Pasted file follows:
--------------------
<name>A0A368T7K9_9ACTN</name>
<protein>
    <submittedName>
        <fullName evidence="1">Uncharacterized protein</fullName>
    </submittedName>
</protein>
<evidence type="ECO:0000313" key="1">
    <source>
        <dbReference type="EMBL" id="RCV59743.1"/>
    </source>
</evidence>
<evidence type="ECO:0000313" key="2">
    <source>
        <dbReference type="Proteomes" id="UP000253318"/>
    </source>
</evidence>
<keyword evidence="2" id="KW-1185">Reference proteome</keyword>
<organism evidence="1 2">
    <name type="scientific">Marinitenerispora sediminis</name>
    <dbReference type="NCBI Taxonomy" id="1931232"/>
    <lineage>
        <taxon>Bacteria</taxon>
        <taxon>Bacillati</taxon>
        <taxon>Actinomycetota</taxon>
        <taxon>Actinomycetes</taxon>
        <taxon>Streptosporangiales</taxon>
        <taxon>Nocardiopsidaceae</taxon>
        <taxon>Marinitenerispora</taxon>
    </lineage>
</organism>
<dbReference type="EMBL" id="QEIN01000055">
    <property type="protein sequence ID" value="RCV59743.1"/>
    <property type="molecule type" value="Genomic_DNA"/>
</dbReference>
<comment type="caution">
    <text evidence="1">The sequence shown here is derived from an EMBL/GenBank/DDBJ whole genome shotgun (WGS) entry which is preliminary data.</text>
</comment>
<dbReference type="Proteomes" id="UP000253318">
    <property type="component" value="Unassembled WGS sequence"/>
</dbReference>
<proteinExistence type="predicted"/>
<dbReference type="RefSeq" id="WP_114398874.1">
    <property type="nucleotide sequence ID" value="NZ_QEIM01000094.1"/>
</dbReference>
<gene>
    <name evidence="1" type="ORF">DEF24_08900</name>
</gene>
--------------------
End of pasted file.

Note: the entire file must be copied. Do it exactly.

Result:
<name>A0A368T7K9_9ACTN</name>
<protein>
    <submittedName>
        <fullName evidence="1">Uncharacterized protein</fullName>
    </submittedName>
</protein>
<evidence type="ECO:0000313" key="1">
    <source>
        <dbReference type="EMBL" id="RCV59743.1"/>
    </source>
</evidence>
<evidence type="ECO:0000313" key="2">
    <source>
        <dbReference type="Proteomes" id="UP000253318"/>
    </source>
</evidence>
<keyword evidence="2" id="KW-1185">Reference proteome</keyword>
<organism evidence="1 2">
    <name type="scientific">Marinitenerispora sediminis</name>
    <dbReference type="NCBI Taxonomy" id="1931232"/>
    <lineage>
        <taxon>Bacteria</taxon>
        <taxon>Bacillati</taxon>
        <taxon>Actinomycetota</taxon>
        <taxon>Actinomycetes</taxon>
        <taxon>Streptosporangiales</taxon>
        <taxon>Nocardiopsidaceae</taxon>
        <taxon>Marinitenerispora</taxon>
    </lineage>
</organism>
<dbReference type="EMBL" id="QEIN01000055">
    <property type="protein sequence ID" value="RCV59743.1"/>
    <property type="molecule type" value="Genomic_DNA"/>
</dbReference>
<comment type="caution">
    <text evidence="1">The sequence shown here is derived from an EMBL/GenBank/DDBJ whole genome shotgun (WGS) entry which is preliminary data.</text>
</comment>
<dbReference type="Proteomes" id="UP000253318">
    <property type="component" value="Unassembled WGS sequence"/>
</dbReference>
<proteinExistence type="predicted"/>
<dbReference type="RefSeq" id="WP_114398874.1">
    <property type="nucleotide sequence ID" value="NZ_QEIM01000094.1"/>
</dbReference>
<gene>
    <name evidence="1" type="ORF">DEF24_08900</name>
</gene>